Edinburgh Lawyer Richard Housley jailed for money laundering
An Edinburgh lawyer who betrayed his profession by helping a multi-million pound fraudster has been jailed for four years.
Richard Housley, 57, was sentenced at the High Court in Edinburgh along with book-keeper Caroline Laing, 55, who was jailed for two-and-a-half years.
Both had helped hide £1.8m for Michael Voudouri, 45, from Bridge of Allan.
Voudouri was also due to be sentenced in January, but he had jumped bail. A warrant has been issued for his arrest.
He had admitted putting the proceeds of so-called "carousel fraud" into bank accounts in Cyprus, Greece and Switzerland.
Housley and Laing were convicted at the end of a three-month trial at the High Court in Glasgow.
The court heard that Housley, who worked at the time for Gebals Solicitors based in Bathgate, West Lothian, first got to know Voudouri in 2002.
Housley was later invited to become involved in a business used as a front by Voudouri and others to hide money from the authorities.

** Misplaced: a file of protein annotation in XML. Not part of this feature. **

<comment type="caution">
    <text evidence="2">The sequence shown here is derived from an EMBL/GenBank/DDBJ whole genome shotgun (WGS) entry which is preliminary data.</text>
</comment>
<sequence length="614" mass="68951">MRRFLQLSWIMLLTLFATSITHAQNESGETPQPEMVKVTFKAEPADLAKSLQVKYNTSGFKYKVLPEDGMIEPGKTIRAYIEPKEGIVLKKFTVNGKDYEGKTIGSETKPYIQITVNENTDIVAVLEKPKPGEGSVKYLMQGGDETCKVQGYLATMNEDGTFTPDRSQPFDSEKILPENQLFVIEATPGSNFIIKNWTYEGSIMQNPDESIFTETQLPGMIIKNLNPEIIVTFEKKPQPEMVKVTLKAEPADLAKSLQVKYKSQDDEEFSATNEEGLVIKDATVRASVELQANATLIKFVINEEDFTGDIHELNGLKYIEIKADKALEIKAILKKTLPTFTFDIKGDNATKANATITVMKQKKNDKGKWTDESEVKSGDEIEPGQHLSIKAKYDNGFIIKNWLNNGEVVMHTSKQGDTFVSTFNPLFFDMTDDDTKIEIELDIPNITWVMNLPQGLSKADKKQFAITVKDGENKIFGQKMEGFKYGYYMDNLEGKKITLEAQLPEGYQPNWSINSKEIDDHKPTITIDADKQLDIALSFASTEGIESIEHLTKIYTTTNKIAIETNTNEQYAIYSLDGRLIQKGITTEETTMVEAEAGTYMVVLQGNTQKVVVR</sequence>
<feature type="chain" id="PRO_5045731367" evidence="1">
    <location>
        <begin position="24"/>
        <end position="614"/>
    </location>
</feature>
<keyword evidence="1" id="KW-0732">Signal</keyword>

The court heard that Housley's legal career had been "in ruins" since his home was raided by tax inspectors in 2007 and he will never work as a solicitor again.
Defence advocate Michael Moir said Housley had not been able to get a licence to work as a taxi driver.
Jailing him, Lord Tyre told Housley that solicitors should be "gate-keepers" to prevent money laundering and act with "honesty and integrity".
"They are trusted to do so by the law enforcement agencies and by their fellow lawyers," said the judge.
Personal bank account
"In relation to the matters before me, you have fallen short of the standard required of a member of the legal profession."
Housley had been found guilty of a breach of the Proceeds of Crime Act, failing to notify the authorities of his suspicions and fraudulently obtaining more than £56,000 by falsely claiming his wife was working for his Bathgate-based law firm, Paul Gebal and Co.
Laing, from Denny in Stirlingshire, had allowed her personal bank account to be used in the money laundering, the trial heard.
Lord Tyre told her: "At your trial, you gave evidence that you were an unwitting victim of Michael Voudouri's dishonesty.
"Clearly the jury did not accept that."
The judge told Housley that, because of the length of time he was involved, from February 2003 to February 2005, and the amount of money involved, he too must go to prison.